29 01 2012

A recent report has criticised the way HIV services in London are commissioned highlighting ‘significant management failings’ and a ‘lack of strategy’ as the root causes.

But as the debate surrounding the government’s health service reforms rumbles on, aren’t these among the same issues which neither side seems willing to grasp?

The recent Pan London HIV Prevention Programme (PLHPP) Needs Assessment report highlighted failings in both management and strategy for the London HIV commissioning group. The organisation spends £2.3m a year with HIV treatment in London costing £500m pa on the 30,000 people accessing care (rising by 5% annually).

The report identified ‘significant failings with the management of the programme’ and stated ‘providers have fallen far short of their activity targets.’ Of those failings the report cites ‘a lack of clarity over leadership’ and ‘inconsistent direction from commissioners’ before going on to say that the programme ‘appears to have evolved over time without any explicit strategic direction.’

It makes shocking reading and yet those responsible appear to be assuming a position similar to that of a threatened ostrich. As an example, Mark Creelman, Director of Strategy (sic) for Inner North West London Primary Care Trusts (INWL PCTs), which lead the PLHPP has stated; “we are working to ensure the programme has the right leadership and the right governance in place to be as effective as possible.”

Mr Creelman goes on to state; “across commissioning and providers, we have a joint responsibility to ensure we’re spending taxpayers money effectively.”

Few of us would argue with that sentiment yet another report into the PLHPP, published last February, showed that of 17 projects commissioned only two merited further commissioning. Nearly a year later the “taxpayers money” continues to fund all 17 projects bringing into question exactly what Mr Creelman means by “effectively?”

At the root of the problem are a number of issues which are also affecting the NHS nationally, issues which do not appear fully understood by the various entrenched positions as the ‘debate’ continues.

  1. Structure is not strategy. Time and time again at macro, meso and micro levels, the NHS (as with many other organisations) addresses weaknesses and issues via restructuring. The purpose of structure is to best facilitate the effective, efficient and economical delivery of strategy. Therefore constant restructure without strategy review and without clearly defined strategic purpose is akin to shuffling the deckchairs on the Titanic.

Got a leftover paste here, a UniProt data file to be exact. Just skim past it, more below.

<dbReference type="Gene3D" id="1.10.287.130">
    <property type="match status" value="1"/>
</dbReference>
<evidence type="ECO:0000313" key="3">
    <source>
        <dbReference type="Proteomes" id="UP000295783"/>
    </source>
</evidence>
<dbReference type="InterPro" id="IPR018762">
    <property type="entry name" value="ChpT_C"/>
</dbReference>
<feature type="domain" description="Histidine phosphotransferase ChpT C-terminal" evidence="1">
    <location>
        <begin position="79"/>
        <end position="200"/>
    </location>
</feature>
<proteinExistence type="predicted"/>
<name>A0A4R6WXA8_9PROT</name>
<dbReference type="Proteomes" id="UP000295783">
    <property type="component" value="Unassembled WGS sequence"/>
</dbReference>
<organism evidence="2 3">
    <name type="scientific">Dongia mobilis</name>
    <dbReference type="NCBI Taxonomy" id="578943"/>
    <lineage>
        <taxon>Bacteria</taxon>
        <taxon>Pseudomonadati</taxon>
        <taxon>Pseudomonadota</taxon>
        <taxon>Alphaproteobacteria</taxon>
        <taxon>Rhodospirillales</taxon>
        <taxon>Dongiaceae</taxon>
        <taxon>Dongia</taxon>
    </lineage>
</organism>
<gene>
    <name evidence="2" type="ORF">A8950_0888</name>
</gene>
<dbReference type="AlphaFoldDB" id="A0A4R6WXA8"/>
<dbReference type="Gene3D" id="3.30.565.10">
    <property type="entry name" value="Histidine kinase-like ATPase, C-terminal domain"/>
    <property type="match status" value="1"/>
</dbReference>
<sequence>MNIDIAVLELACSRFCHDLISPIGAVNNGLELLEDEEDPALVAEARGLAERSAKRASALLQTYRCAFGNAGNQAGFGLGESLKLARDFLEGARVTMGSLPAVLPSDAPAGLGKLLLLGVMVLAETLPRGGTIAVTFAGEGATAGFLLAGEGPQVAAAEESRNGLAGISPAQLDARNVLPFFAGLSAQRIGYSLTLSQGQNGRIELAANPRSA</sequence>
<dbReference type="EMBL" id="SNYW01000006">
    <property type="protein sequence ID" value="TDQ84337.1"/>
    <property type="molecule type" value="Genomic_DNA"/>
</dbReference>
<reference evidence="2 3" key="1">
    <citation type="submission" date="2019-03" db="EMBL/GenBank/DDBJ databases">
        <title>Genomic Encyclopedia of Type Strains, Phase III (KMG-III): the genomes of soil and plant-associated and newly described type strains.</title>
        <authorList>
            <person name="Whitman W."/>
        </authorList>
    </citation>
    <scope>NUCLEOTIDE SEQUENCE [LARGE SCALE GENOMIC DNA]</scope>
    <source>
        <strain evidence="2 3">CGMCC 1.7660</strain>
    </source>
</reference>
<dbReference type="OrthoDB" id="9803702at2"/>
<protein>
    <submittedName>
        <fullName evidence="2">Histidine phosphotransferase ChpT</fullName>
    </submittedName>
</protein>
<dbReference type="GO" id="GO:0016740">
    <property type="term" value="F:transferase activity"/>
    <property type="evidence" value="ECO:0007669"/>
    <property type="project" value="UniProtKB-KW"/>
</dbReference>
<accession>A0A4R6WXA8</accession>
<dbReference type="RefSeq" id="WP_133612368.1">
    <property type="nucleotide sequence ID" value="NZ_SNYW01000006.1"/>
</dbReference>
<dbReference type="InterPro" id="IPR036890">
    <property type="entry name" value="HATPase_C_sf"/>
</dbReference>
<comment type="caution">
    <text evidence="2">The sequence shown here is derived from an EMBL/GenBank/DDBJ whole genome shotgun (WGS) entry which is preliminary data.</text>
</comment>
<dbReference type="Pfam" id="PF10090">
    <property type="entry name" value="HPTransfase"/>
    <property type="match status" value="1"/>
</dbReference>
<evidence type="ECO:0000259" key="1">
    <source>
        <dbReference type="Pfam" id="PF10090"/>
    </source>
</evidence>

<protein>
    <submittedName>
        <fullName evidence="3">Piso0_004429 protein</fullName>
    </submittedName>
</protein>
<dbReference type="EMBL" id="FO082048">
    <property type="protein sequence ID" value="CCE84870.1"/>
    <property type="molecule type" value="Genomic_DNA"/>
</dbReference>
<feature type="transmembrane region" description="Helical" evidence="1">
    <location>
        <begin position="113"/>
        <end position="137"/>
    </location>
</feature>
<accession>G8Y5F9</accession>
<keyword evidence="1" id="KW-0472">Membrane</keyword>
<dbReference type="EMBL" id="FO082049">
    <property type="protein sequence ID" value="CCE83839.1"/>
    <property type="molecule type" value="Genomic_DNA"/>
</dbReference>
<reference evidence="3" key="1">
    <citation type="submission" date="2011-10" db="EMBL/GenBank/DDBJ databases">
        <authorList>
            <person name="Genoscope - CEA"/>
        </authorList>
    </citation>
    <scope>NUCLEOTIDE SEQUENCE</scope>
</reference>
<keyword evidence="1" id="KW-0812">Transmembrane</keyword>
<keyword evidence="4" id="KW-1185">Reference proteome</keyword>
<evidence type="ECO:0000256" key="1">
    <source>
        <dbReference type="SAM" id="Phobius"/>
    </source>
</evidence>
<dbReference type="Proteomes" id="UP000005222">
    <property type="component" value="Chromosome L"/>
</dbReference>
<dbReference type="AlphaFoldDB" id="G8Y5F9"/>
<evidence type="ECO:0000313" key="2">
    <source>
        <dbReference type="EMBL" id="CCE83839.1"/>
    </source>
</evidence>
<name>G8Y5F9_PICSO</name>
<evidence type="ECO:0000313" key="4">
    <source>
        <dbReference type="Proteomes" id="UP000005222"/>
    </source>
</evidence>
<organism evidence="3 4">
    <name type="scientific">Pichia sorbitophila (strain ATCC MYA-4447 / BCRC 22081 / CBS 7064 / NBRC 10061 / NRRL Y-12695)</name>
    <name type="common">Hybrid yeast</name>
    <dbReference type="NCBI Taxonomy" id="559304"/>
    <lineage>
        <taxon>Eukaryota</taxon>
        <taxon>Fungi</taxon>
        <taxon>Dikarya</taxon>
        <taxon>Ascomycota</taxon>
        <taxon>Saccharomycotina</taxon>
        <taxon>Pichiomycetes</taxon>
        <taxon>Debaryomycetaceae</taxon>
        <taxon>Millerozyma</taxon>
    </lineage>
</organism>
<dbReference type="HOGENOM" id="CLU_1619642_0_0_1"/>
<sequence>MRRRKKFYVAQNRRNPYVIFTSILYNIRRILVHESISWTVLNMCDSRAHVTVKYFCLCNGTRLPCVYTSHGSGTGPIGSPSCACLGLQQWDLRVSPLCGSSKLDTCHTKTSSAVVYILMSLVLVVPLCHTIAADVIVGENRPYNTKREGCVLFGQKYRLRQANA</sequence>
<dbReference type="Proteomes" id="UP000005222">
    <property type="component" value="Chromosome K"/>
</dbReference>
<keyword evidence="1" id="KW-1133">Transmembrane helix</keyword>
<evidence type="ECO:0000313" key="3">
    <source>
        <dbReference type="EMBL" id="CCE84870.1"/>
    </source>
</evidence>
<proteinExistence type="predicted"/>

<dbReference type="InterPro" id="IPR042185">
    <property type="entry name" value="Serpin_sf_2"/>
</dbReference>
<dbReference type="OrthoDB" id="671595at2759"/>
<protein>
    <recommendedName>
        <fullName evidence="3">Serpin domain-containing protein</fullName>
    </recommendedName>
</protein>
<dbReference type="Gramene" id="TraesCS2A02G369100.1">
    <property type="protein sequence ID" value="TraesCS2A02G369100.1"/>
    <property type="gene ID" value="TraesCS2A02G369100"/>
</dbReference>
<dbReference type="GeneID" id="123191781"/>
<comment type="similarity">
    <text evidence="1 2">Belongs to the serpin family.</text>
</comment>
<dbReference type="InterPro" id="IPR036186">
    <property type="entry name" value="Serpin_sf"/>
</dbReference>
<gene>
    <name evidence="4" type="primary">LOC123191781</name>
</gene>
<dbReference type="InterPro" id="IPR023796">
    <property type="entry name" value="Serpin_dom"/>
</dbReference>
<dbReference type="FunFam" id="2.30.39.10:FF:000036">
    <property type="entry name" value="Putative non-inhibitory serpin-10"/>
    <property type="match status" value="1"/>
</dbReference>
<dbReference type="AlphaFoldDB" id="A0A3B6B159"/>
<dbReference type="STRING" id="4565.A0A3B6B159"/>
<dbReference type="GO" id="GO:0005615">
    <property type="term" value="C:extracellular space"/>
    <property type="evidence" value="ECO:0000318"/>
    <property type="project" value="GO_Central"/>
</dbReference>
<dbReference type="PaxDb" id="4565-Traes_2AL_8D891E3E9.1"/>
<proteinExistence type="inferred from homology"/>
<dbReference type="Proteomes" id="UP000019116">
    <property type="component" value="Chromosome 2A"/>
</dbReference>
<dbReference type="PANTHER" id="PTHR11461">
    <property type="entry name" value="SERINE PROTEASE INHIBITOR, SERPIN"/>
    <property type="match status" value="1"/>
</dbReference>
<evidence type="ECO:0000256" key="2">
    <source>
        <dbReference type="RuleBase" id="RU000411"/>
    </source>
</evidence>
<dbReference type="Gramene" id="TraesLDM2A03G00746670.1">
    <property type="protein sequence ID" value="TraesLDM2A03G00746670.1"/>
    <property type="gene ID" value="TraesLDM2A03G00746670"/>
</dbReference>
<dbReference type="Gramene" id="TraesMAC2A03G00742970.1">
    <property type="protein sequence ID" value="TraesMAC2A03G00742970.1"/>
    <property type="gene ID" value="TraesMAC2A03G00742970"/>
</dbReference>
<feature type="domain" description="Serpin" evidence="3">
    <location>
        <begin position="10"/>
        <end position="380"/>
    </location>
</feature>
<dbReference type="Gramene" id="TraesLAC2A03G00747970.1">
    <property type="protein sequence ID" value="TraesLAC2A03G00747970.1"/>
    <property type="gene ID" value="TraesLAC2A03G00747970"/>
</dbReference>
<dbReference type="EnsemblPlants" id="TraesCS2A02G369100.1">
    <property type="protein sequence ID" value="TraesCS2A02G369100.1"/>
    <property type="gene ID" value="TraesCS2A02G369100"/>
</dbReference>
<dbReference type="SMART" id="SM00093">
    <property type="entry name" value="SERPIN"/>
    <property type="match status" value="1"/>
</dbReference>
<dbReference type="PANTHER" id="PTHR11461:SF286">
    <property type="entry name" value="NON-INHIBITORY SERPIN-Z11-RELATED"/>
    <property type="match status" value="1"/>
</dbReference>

2. Goals are mistaken for strategy. This results in a dog’s dinner of mini-strategies at national, regional and local level, all quasi-independent of each other. Few of these strategies are even horizontally integrated let alone vertically integrated thus a structure and psychology of a large organisation split into smaller silos has been allowed to develop and prosper.
  3. Management and leadership have been confused. In short-hand, the role of management is to ensure best use of resource while that of leadership is to take people forward in a shared direction (which includes making tough decisions). The NHS is ‘management-heavy’ and ‘leadership-light’ creating a classic example of an over-bureaucratic entity.

That change is needed in the NHS is not disputed by either side of the debate however both sides are seeking structural change ahead of strategy defining the purpose of that structure. Both sides want to continue committing taxpayers money to structure where goals are funded in silos, genuine strategy is absent and the word “effective” is used in place of ‘effective, efficient and economic.’ Both parties seek to continue a structure over-reliant on management where quality leadership is being cried out for.

That both parties share the view that the NHS requires reform should be a great, shared starting place for the development of quality strategy leading to genuine reform. However the government has chosen to continue the use of the policy of ‘Modernisation’ first introduced by Tony Blair*, consultation has been a sham and the only leadership in evidence has been of the flawed variety taking us to the entrenched positions of today.

A strong, well run, accessible NHS is important to us all. Whether fighting HIV in London or providing health services for a nation let’s bring strategy and leadership back to a table dominated by management and structure before we end up with nothing more than a different version of the dog’s dinner we all currently tolerate rather than enjoy.

*For more on ‘Modernisation’ see ‘Cameron’s NHS? Beware The Moderniser!’ from February 2011.

© Jim Cowan, Cowan Global Limited, January 2012

Read more blogs by Jim Cowan

Twitter @cowanglobal



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